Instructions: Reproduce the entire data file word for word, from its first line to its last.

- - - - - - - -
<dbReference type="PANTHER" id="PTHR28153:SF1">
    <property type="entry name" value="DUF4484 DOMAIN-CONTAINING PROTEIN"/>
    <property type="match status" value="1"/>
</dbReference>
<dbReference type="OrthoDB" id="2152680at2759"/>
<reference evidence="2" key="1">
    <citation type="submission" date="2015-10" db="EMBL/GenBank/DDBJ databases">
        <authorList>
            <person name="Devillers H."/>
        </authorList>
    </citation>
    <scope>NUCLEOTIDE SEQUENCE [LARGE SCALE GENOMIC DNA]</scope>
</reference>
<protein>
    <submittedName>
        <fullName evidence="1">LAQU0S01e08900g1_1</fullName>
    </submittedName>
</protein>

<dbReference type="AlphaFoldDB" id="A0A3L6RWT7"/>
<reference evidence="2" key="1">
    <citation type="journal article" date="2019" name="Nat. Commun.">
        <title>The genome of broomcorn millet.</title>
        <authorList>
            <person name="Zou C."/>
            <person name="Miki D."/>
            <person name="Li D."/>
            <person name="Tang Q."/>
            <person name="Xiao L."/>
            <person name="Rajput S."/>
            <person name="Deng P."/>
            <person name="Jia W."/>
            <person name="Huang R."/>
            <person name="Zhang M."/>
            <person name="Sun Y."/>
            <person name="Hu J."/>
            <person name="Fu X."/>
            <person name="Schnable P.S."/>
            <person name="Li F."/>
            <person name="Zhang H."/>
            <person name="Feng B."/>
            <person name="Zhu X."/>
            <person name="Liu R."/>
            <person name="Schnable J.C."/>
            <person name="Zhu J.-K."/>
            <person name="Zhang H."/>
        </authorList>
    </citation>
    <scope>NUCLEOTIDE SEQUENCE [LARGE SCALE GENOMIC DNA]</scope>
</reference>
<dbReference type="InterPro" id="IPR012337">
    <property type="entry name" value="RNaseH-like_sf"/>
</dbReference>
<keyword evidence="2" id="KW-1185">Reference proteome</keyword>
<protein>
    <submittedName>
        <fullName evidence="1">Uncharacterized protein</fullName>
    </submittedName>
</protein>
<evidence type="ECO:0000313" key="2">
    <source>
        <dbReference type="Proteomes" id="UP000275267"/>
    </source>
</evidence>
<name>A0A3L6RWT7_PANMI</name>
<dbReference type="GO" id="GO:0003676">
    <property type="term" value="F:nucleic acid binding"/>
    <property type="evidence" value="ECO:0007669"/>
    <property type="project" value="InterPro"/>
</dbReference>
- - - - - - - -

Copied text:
<dbReference type="PANTHER" id="PTHR28153:SF1">
    <property type="entry name" value="DUF4484 DOMAIN-CONTAINING PROTEIN"/>
    <property type="match status" value="1"/>
</dbReference>
<dbReference type="OrthoDB" id="2152680at2759"/>
<reference evidence="2" key="1">
    <citation type="submission" date="2015-10" db="EMBL/GenBank/DDBJ databases">
        <authorList>
            <person name="Devillers H."/>
        </authorList>
    </citation>
    <scope>NUCLEOTIDE SEQUENCE [LARGE SCALE GENOMIC DNA]</scope>
</reference>
<protein>
    <submittedName>
        <fullName evidence="1">LAQU0S01e08900g1_1</fullName>
    </submittedName>
</protein>

<dbReference type="AlphaFoldDB" id="A0A3L6RWT7"/>
<reference evidence="2" key="1">
    <citation type="journal article" date="2019" name="Nat. Commun.">
        <title>The genome of broomcorn millet.</title>
        <authorList>
            <person name="Zou C."/>
            <person name="Miki D."/>
            <person name="Li D."/>
            <person name="Tang Q."/>
            <person name="Xiao L."/>
            <person name="Rajput S."/>
            <person name="Deng P."/>
            <person name="Jia W."/>
            <person name="Huang R."/>
            <person name="Zhang M."/>
            <person name="Sun Y."/>
            <person name="Hu J."/>
            <person name="Fu X."/>
            <person name="Schnable P.S."/>
            <person name="Li F."/>
            <person name="Zhang H."/>
            <person name="Feng B."/>
            <person name="Zhu X."/>
            <person name="Liu R."/>
            <person name="Schnable J.C."/>
            <person name="Zhu J.-K."/>
            <person name="Zhang H."/>
        </authorList>
    </citation>
    <scope>NUCLEOTIDE SEQUENCE [LARGE SCALE GENOMIC DNA]</scope>
</reference>
<dbReference type="InterPro" id="IPR012337">
    <property type="entry name" value="RNaseH-like_sf"/>
</dbReference>
<keyword evidence="2" id="KW-1185">Reference proteome</keyword>
<protein>
    <submittedName>
        <fullName evidence="1">Uncharacterized protein</fullName>
    </submittedName>
</protein>
<evidence type="ECO:0000313" key="2">
    <source>
        <dbReference type="Proteomes" id="UP000275267"/>
    </source>
</evidence>
<name>A0A3L6RWT7_PANMI</name>
<dbReference type="GO" id="GO:0003676">
    <property type="term" value="F:nucleic acid binding"/>
    <property type="evidence" value="ECO:0007669"/>
    <property type="project" value="InterPro"/>
</dbReference>